Justice Stephen Breyer and President Joe Biden are expected to announce his retirement at the White House today, paving the way for the president to keep his pledge to nominate the court's first African American woman.
"The president has stated and reiterated his commitment to nominating a Black woman to the Supreme Court and certainly stands by that," White House Press Secretary Jen Psaki told reporters Wednesday.
Said to top the list of potential picks is Ketanji Brown Jackson, who got three Republican votes, including South Carolina's Lindsey Graham, when the Senate confirmed her to the D.C. Circuit Court of Appeals last June.
Also on the shortlist is Leondra Kruger, of the California Supreme Court, J. Michelle Childs, who serves on South Carolina's federal court and Judge Leslie Abrams Gardner, of the U.S. District Court of Georgia.
Evangelist Franklin Graham tweeted his hopes for the next nominee, saying, "We need to pray for the next nominee. We need someone who fears God—and who supports and protects the U.S. Constitution."
Justice Breyer's departure won't shift the court's 6-3 conservative majority, but does come at a critical time for Democrats who've been pushing for the 83-year-old senior justice to retire.
"It comes at a time when the Democrats have the slimmest, the slimmest control of the Senate, where a new justice would have to be confirmed," said Mark Sherman, the Associated Press' Supreme Court reporter. "And that's also just in advance of midterm elections, where that majority is very much in question."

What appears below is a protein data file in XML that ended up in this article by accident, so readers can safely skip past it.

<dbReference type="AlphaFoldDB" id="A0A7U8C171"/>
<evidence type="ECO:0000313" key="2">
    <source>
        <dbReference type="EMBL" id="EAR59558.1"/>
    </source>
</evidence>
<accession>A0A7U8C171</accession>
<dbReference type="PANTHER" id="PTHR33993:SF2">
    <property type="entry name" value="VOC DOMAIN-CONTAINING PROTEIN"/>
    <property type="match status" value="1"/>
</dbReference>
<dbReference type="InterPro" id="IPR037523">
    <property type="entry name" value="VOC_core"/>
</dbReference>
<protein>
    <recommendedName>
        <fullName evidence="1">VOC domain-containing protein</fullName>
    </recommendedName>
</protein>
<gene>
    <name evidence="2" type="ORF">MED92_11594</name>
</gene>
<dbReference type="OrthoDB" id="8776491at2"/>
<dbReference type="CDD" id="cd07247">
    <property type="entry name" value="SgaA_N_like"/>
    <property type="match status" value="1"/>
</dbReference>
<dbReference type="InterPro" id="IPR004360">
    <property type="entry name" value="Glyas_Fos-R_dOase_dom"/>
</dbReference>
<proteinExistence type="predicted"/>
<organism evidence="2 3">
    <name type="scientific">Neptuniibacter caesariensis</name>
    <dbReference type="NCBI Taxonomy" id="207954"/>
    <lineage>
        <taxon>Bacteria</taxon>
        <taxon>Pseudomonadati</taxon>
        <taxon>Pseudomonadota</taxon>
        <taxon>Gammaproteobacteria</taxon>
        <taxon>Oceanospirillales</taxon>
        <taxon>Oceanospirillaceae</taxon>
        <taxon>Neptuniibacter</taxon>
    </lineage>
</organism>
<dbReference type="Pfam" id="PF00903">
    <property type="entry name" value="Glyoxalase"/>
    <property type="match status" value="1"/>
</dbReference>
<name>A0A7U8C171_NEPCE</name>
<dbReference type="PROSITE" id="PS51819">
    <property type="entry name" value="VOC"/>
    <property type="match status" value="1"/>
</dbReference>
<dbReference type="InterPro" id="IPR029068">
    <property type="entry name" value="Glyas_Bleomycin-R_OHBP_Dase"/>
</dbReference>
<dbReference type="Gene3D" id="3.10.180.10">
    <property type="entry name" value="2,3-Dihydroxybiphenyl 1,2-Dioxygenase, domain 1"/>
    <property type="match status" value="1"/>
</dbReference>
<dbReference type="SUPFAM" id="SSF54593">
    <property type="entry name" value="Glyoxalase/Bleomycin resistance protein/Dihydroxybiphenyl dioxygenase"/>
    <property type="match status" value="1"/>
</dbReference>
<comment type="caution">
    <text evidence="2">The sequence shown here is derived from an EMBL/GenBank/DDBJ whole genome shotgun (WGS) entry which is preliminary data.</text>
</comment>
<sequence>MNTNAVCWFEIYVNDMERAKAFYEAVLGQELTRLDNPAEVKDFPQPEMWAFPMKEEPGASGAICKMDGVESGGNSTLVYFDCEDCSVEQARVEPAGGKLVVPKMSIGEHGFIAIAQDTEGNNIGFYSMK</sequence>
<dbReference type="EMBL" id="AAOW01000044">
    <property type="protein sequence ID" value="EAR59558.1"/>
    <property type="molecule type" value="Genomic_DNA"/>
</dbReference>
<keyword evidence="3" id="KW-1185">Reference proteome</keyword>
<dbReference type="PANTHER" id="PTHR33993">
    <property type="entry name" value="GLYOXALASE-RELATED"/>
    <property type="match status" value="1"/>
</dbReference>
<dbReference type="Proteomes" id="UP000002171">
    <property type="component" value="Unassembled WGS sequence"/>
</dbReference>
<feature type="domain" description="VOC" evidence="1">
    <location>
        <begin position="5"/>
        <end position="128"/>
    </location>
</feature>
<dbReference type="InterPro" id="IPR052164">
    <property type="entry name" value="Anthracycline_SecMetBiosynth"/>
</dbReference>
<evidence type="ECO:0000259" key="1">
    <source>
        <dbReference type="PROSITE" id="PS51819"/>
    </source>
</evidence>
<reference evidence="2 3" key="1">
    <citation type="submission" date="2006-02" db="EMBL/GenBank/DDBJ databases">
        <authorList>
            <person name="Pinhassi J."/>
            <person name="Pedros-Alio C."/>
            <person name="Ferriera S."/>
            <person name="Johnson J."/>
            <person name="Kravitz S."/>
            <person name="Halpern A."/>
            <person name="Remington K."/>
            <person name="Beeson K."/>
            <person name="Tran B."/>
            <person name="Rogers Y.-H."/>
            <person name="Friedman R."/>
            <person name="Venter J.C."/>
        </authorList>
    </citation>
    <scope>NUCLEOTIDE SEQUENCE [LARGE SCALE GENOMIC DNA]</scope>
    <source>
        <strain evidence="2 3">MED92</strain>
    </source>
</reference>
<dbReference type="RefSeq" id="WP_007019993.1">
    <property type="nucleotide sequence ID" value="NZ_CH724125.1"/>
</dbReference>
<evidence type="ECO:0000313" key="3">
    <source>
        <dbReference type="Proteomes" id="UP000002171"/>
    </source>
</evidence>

Breyer was considered by the media to be a centrist during his 27 years on the bench, but he consistently voted with the liberal wing of the court.
One of Breyer's most important cases was in 2000 when the wrote the majority opinion striking down a Nebraska law outlawing partial-birth abortion.
"And if you start to read some of the press releases that are coming in from many of these liberal groups, you'll get a sense of his legacy: The Human Rights Campaign, pro-LGBT group, calling him a wonderful hero of the movement," said David Brody, CBN News' chief political analyst. "You just go down the list, Planned Parenthood, the ACLU, all with very kind words."
Top Senate Democrats say they'll move quickly to confirm Biden's nominee even if Breyer does not officially step down until the summer.
And despite a 50-50 split in the upper chamber, most experts aren't expecting a rancorous fight.
"We're not going to have the Brett Kavanaugh fireworks, we're not going to have any of that for sure, or even the Amy Coney Barrett fireworks, or for that matter, not even the Neil Gorsuch fireworks," said Brody.